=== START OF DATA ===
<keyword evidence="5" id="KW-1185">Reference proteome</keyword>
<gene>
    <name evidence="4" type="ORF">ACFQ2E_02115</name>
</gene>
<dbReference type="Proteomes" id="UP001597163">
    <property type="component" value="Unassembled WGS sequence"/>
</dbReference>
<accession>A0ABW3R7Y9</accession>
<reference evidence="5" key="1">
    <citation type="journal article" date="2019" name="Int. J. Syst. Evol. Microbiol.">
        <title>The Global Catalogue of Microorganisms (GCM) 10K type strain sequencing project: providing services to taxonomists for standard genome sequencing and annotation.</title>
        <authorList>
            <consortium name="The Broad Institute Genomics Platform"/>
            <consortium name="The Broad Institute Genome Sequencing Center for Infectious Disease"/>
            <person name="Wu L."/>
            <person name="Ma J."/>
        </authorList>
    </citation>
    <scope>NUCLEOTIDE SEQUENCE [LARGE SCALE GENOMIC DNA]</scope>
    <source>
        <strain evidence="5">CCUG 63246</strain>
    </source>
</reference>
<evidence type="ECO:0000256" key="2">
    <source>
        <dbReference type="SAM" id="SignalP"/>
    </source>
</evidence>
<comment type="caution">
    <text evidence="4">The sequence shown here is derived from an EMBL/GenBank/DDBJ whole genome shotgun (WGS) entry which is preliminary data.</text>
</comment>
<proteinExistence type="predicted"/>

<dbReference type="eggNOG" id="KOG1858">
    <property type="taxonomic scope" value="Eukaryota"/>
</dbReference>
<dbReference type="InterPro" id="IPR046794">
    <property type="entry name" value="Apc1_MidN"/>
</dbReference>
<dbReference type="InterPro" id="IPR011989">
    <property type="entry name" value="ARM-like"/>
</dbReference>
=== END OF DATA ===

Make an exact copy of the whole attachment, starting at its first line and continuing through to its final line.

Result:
<keyword evidence="5" id="KW-1185">Reference proteome</keyword>
<gene>
    <name evidence="4" type="ORF">ACFQ2E_02115</name>
</gene>
<dbReference type="Proteomes" id="UP001597163">
    <property type="component" value="Unassembled WGS sequence"/>
</dbReference>
<accession>A0ABW3R7Y9</accession>
<reference evidence="5" key="1">
    <citation type="journal article" date="2019" name="Int. J. Syst. Evol. Microbiol.">
        <title>The Global Catalogue of Microorganisms (GCM) 10K type strain sequencing project: providing services to taxonomists for standard genome sequencing and annotation.</title>
        <authorList>
            <consortium name="The Broad Institute Genomics Platform"/>
            <consortium name="The Broad Institute Genome Sequencing Center for Infectious Disease"/>
            <person name="Wu L."/>
            <person name="Ma J."/>
        </authorList>
    </citation>
    <scope>NUCLEOTIDE SEQUENCE [LARGE SCALE GENOMIC DNA]</scope>
    <source>
        <strain evidence="5">CCUG 63246</strain>
    </source>
</reference>
<evidence type="ECO:0000256" key="2">
    <source>
        <dbReference type="SAM" id="SignalP"/>
    </source>
</evidence>
<comment type="caution">
    <text evidence="4">The sequence shown here is derived from an EMBL/GenBank/DDBJ whole genome shotgun (WGS) entry which is preliminary data.</text>
</comment>
<proteinExistence type="predicted"/>

<dbReference type="eggNOG" id="KOG1858">
    <property type="taxonomic scope" value="Eukaryota"/>
</dbReference>
<dbReference type="InterPro" id="IPR046794">
    <property type="entry name" value="Apc1_MidN"/>
</dbReference>
<dbReference type="InterPro" id="IPR011989">
    <property type="entry name" value="ARM-like"/>
</dbReference>